Centre to rake in 90% more from auto fuels in FY21

Crisil has estimated an annual 11% drop in sales of the auto fuels in FY21. It sees 80 million tonne (MT) of petrol and diesel to be sold in the last three quarters of the fiscal.

By:Updated: Oct 20, 2020 10:54 AM
Diesel sales itself contribute to around 40% of the total consumption of petroleum products in the country.

 

Both the Centre and states are facing unprecedented tax revenue deficits this year, but petrol and diesel will still be a cash cow for them. The Centre’s tax revenue from the two auto fuels, post-transfers to the states, could be `3.8 lakh crore in FY21, up a whopping 90%, according to an FE estimate. The states could also find their tax revenue from the fuels rising in the year – an estimated 10% is still a decent growth in the pandemic year. The estimates are based on latest sales projections for the year (annual sales are seen down by 11% by Crisil) and the sharp increase in tax rates (mainly by Centre) compared to the rates prevailed in FY20.

For instance, the Centre’s tax on diesel (basic excise, special additional excise and road/infra cess) is currently Rs 31.83/litre, compared with just Rs 15.83/litre in early October 2019. Corresponding figures for petrol are Rs 32.98 and Rs 19.98. The divisible portion of the tax pool, however, remained the same at Rs 4.83 (diesel) and Rs 2.98 (petrol), which explains the big jump projected for the Centre’s revenue in FY21, while states’ (post-devolution) revenue is seen to rise modestly. The Centre hiked special additional excise/cess levied on petrol and diesel sharply in October 2019, March 2020 and then in May. These taxes are not part of divisible pool, only the basic excise is.

Crisil has estimated an annual 11% drop in sales of the auto fuels in FY21. It sees 80 million tonne (MT) of petrol and diesel to be sold in the last three quarters of the fiscal. In the first quarter, the Centre’s tax collections from the two fuels was only Rs 42,094 crore, owing to a sharp dip in sales and relatively lower tax incidence in April (steep tax hikes were effected in May).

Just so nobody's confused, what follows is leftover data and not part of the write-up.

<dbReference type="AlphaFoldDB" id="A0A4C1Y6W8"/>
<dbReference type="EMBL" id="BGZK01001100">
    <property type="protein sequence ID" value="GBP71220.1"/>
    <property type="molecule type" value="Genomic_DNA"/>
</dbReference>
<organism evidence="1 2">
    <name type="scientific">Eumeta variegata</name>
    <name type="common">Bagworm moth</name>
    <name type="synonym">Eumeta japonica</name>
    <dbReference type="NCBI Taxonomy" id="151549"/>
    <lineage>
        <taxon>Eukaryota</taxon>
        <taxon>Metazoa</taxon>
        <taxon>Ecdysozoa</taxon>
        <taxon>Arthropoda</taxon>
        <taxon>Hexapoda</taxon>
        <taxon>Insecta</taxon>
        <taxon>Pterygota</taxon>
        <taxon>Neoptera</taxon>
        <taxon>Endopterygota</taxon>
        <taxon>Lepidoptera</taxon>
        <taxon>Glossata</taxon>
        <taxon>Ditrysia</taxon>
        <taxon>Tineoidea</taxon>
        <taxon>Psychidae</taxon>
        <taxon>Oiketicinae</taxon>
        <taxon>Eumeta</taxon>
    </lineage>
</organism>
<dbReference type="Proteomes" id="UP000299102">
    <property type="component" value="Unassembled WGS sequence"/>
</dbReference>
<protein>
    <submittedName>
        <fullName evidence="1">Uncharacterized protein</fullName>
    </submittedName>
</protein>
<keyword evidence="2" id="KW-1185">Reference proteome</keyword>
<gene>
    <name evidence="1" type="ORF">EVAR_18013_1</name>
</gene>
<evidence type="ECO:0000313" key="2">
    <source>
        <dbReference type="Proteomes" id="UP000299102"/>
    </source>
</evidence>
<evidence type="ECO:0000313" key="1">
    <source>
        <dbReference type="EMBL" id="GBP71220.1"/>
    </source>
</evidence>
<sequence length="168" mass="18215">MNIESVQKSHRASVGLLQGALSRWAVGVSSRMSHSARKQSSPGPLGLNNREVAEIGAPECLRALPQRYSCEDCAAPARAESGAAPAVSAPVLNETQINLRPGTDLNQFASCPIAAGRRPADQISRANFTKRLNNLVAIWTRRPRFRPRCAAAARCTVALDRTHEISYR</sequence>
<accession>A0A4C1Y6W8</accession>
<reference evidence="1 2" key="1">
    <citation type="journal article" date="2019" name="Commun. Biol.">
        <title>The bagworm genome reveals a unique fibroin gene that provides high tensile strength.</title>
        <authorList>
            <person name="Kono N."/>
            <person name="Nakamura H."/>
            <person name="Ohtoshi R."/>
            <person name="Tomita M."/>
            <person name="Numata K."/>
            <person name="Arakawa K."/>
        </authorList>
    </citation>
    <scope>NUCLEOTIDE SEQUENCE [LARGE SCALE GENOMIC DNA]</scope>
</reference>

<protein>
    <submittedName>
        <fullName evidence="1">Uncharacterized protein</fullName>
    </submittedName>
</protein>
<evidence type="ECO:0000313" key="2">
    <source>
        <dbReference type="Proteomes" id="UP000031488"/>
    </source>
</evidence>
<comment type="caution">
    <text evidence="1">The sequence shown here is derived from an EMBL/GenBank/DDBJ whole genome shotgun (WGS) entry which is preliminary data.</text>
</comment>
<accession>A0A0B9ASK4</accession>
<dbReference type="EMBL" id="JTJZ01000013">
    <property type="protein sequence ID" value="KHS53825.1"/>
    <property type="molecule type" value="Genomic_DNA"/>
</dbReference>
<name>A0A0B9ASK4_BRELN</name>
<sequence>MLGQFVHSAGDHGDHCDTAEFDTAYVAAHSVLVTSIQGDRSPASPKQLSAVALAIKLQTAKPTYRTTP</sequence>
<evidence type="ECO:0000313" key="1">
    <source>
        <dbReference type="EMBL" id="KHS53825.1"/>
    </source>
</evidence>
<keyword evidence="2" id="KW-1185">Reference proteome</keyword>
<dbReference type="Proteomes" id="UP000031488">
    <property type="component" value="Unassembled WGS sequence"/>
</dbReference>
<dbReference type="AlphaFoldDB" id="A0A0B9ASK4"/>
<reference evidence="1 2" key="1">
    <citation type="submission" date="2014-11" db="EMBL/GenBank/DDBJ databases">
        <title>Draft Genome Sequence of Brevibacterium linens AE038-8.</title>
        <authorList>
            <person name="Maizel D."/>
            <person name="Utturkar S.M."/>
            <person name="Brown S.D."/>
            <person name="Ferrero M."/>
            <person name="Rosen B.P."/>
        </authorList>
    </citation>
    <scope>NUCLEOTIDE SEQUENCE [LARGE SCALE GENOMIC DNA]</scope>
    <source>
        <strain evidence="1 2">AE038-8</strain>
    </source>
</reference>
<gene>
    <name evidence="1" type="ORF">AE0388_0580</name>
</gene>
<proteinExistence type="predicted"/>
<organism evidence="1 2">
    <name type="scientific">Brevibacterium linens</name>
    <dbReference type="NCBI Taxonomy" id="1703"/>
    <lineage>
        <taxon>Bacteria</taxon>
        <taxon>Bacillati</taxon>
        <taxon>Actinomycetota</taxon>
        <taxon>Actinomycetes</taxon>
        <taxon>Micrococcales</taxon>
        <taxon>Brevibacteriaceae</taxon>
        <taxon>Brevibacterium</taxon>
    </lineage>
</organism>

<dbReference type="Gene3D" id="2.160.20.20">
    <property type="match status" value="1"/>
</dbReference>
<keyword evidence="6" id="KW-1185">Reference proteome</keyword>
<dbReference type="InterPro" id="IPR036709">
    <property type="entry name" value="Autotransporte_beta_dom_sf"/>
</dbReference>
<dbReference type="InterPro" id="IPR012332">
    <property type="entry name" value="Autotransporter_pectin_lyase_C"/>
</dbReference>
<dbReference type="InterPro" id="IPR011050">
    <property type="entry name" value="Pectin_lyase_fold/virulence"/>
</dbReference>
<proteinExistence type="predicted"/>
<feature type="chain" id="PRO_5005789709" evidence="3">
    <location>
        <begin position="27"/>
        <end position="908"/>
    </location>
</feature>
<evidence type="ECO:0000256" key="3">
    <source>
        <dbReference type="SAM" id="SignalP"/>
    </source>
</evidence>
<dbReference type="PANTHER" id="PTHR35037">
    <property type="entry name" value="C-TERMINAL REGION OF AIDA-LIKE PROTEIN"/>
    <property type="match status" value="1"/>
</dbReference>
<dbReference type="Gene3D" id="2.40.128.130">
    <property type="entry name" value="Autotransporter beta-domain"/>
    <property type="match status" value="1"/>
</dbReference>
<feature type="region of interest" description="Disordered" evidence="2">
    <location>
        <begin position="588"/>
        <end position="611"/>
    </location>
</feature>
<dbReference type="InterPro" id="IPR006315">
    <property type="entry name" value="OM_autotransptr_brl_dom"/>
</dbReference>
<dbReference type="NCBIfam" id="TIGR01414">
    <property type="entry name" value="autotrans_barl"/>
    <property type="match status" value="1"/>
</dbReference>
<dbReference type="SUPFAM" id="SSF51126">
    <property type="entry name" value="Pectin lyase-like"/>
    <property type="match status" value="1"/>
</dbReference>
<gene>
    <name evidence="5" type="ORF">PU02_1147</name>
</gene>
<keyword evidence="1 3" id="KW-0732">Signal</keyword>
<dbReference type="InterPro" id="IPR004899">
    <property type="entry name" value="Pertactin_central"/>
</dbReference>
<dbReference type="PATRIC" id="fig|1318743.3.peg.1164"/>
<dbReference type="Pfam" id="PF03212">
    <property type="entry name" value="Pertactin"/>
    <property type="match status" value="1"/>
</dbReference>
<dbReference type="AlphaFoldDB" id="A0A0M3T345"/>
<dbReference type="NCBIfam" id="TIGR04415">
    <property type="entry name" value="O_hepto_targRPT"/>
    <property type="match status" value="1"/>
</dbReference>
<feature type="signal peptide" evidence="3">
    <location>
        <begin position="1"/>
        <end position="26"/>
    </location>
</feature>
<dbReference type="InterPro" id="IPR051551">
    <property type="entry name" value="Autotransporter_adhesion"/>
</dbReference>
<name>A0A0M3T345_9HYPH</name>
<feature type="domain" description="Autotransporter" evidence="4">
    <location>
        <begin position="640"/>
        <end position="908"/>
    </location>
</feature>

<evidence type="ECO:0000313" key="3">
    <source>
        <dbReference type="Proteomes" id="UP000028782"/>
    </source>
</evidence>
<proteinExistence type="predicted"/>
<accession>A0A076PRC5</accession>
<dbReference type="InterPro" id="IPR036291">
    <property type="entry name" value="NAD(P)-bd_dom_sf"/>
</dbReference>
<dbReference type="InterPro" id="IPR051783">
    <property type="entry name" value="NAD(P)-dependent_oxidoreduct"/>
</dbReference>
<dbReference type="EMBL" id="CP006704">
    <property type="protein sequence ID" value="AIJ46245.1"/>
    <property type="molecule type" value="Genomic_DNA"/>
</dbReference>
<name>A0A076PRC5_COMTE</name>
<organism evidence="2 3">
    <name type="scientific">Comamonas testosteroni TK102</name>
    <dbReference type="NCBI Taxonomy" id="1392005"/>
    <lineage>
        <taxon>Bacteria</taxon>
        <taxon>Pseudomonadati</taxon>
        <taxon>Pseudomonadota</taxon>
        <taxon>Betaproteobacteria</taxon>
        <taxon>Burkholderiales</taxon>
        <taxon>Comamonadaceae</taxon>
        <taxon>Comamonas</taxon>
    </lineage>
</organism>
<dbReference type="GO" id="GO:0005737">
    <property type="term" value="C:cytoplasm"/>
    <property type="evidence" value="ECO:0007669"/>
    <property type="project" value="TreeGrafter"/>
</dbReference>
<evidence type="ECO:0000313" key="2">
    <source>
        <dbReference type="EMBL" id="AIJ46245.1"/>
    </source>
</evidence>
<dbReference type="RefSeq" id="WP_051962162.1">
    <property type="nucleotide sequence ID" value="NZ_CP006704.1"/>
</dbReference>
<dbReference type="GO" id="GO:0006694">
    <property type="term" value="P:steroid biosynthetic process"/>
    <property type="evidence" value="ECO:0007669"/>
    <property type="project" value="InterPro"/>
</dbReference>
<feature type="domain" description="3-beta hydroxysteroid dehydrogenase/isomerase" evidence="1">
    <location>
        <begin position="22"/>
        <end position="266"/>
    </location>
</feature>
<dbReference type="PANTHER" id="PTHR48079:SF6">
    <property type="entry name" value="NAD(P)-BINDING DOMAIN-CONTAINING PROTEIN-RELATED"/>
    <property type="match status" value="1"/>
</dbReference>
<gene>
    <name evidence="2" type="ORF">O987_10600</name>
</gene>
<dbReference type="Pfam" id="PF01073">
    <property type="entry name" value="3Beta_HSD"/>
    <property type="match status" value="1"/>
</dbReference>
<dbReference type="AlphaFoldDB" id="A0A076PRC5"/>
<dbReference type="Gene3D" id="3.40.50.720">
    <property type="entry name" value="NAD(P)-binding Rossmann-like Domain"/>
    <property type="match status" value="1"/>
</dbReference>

Of course, increased Central government duties will raise the taxable value of petrol and diesel for the levy of state sales tax/VAT. “This higher taxable value of the fuel is providing additional sales tax of about Rs 3 per litre to states on weighted average basis,” Ankit Hakhu, director, Crisil Ratings wrote.

Many states such as Gujarat, Haryana, Delhi, Rajasthan, Maharashtra and Karnataka have also increased the sales tax/VAT on the two transportation fuels. States earned around Rs 1.8 lakh crore from sales tax and VAT on petrol and diesel in FY20; Crisil expects this figure to rise to Rs 1.96 lakh crore in the current fiscal. FE has estimated the total tax receipts of states from the two fuels in FY21 at close to Rs 2.2 lakh crore, including the divisible pool share, while the same was Rs 2 lakh crore in FY20.

With the gradual lifting of the lockdown, petrol sales were up 2% annually in September, the first month in the current fiscal to post a positive growth. Diesel sales, however, remained down 7% annually even in September. Taxes on petroleum products comprise about 65% of the petroleum sector’s contribution to the Central exchequer. Cess and royalty on domestic crude production, customs duty on crude imports, dividends etc. make up for the rest.

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